It’s probably been a long time since you’ve heard the story of Chicken Little. Let me take a moment to remind you. While out walking one day, a chicken named Chicken Little is hit on the head by an acorn dropped from the beak of a passing bird. Unsure of what fell and hit him, he becomes convinced that the sky itself is collapsing and rushes off to warn the king. Along the way, Little encounters some other fowl—a goose, a hen, and a turkey—who all heed his dire warning and join him on his journey. They then run into a fox, who quickly recognizes and exploits the group’s hysteria and gullibility. One by one, the fox lures the group into his den, claiming that the king is inside visiting. And one by one, each bird is devoured by the fox and his children. Only in a handful of versions does Chicken Little escape that fate.
It’s hard not to feel a bit like Chicken Little in 2020. The sky certainly does feel like it’s falling. From pandemics to political upheavals to possible nuclear disasters, every new week seems like it’s accompanied by a fresh stamp on an apocalyptic bingo card. What will the world look like in five years? Are we facing the imminent collapse of civilization? I’m sure I’m not alone in admitting questions like that have preoccupied most of my waking moments the past few months.
But just like in the fable, the sky isn’t actually falling. The world isn’t actually coming to an end. It only seems so because the world we’ve grown up in, the one shaped by the pressures of capitalism and globalism, the only one that many of us have ever known, is collapsing. Even if the acorn that’s hit us on our collective head is a large one, it’s still just an acorn.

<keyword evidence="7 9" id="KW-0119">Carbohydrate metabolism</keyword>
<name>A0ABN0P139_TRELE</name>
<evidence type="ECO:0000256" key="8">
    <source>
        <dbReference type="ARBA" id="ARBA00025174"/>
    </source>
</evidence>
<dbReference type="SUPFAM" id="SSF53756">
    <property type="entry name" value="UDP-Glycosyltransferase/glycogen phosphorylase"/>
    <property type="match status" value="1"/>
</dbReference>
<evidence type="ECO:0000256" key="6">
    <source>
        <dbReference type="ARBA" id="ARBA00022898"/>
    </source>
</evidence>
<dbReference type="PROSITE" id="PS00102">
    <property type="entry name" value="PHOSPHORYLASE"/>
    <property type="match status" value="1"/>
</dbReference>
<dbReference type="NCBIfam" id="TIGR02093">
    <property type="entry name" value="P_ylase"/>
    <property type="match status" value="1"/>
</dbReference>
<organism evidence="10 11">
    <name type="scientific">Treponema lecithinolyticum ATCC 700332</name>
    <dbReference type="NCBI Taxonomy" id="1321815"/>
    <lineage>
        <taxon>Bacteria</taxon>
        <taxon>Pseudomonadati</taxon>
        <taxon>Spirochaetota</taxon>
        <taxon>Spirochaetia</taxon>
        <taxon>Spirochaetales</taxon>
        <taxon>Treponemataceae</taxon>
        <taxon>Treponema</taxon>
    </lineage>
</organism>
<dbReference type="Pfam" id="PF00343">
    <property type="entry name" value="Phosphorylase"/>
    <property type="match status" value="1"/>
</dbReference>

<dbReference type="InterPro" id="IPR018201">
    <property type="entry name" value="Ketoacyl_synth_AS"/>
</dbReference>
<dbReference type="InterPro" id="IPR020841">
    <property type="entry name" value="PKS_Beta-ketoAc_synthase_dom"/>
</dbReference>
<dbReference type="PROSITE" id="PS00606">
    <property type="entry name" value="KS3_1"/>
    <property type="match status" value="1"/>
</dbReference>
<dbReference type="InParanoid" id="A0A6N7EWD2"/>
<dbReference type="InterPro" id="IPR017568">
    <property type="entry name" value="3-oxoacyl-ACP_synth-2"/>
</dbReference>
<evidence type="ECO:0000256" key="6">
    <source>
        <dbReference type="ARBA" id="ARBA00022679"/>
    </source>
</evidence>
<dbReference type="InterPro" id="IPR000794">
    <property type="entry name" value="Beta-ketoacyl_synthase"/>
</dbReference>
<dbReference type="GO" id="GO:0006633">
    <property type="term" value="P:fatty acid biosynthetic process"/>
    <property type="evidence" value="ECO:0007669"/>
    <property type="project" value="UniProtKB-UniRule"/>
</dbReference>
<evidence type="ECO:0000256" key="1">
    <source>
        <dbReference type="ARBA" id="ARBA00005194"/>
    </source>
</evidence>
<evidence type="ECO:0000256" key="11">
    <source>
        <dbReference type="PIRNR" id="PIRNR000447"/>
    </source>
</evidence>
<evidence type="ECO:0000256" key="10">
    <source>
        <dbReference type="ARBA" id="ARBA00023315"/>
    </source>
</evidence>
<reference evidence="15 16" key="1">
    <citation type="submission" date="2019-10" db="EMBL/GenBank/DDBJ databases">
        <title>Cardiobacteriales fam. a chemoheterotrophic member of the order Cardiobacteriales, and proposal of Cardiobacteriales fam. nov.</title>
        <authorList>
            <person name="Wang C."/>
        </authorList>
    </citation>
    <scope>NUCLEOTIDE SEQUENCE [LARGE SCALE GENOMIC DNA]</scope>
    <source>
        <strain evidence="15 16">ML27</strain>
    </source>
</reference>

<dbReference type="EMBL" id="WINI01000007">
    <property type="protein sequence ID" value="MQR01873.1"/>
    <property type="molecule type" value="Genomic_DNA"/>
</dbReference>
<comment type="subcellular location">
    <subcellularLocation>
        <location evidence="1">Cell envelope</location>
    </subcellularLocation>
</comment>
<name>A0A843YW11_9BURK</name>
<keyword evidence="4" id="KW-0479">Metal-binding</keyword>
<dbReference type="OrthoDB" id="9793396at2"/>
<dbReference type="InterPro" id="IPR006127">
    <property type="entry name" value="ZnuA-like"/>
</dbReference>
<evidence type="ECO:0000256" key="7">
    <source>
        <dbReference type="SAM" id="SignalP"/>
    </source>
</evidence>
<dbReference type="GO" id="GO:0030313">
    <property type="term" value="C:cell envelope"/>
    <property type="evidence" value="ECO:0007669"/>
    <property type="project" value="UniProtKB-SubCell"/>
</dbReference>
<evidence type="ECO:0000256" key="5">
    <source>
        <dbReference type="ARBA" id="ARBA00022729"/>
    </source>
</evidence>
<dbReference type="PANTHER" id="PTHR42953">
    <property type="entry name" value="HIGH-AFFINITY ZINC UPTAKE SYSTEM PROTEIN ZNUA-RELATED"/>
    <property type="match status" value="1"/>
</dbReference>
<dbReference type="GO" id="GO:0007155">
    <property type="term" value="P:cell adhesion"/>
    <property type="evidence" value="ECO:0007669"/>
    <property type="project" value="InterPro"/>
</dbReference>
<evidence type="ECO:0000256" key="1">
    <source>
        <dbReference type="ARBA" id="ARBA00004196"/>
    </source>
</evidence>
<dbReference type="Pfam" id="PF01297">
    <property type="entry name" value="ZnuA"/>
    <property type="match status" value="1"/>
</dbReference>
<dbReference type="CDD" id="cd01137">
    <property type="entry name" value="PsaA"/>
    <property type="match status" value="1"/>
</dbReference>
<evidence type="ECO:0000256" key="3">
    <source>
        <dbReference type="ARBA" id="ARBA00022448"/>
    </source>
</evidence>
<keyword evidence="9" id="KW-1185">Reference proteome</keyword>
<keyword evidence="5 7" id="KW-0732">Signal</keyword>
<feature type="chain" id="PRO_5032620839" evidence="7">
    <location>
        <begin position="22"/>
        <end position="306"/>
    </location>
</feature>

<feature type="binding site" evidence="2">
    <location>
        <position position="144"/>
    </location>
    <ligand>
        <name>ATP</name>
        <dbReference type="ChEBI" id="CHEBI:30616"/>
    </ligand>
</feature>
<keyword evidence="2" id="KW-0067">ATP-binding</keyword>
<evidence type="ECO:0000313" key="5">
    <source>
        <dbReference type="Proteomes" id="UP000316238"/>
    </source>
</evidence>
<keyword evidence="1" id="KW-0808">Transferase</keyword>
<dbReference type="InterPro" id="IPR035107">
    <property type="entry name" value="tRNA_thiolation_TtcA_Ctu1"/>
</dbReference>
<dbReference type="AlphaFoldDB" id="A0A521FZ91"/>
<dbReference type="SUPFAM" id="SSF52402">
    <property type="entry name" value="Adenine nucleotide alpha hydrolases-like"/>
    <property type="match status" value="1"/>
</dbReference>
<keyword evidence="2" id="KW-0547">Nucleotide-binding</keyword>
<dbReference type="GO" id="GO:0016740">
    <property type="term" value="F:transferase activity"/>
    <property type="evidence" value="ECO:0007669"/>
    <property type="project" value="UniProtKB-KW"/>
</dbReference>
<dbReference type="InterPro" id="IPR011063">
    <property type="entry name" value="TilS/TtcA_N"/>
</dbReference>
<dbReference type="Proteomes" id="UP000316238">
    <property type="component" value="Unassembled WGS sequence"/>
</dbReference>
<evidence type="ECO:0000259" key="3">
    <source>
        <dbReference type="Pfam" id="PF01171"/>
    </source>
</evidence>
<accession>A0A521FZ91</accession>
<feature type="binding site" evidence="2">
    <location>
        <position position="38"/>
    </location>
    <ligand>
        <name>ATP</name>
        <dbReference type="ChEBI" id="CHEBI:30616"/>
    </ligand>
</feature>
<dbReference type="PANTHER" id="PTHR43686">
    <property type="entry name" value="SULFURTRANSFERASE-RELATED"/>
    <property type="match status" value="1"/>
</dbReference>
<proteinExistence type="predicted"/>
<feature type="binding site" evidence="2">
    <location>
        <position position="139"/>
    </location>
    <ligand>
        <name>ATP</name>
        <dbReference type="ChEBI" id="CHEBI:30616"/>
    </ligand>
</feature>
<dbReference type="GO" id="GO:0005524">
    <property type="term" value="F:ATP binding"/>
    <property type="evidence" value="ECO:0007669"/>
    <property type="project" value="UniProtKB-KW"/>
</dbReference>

Uncertainty like this has always been a writer’s milieu. Maybe we’ve lost sight of that as our craft, like so many others, has come under the sway of the profit motive. But, at our cores, our lot as writers has always been to stand apart and inch cautiously ahead into the dark. Our penchant for getting lost within our heads, often considered a liability by our loved ones, is probably now, more than ever, of use to societies attempting to reconfigure themselves to a changed reality.
As someone so new to this community, I accept many will feel like it’s not my place to make such a claim. Maybe they’re right. But I do think it is, in part at least, our duty as writers to assist with that transformation. I don’t mean to suggest that we should expect ourselves to write the next Communist Manifesto, Ten-Point Program, or Plague. That’s an echelon I assume I'll only aspire to and never reach. For me, it’s enough to use whatever iota of talent I’ve been given to share the nuggets of joy or love or wisdom I’ve scrounged within my yet shallow pool of life experience. Nuggets that feel more valuable than ever in a world that seems poised, at any moment, to come crashing down upon our heads.
The views expressed in the Writer-in-Residence blogs are those held by the authors and do not necessarily reflect the views of Open Book.
Irfan Ali is a poet, essayist, writer, and educator. His short poetry collection, Who I Think About When I Think About You was shortlisted for the 2015 Bronwen Wallace Award for Emerging Writers. Accretion is his first full-length work. Irfan was born, raised, and still lives in Toronto.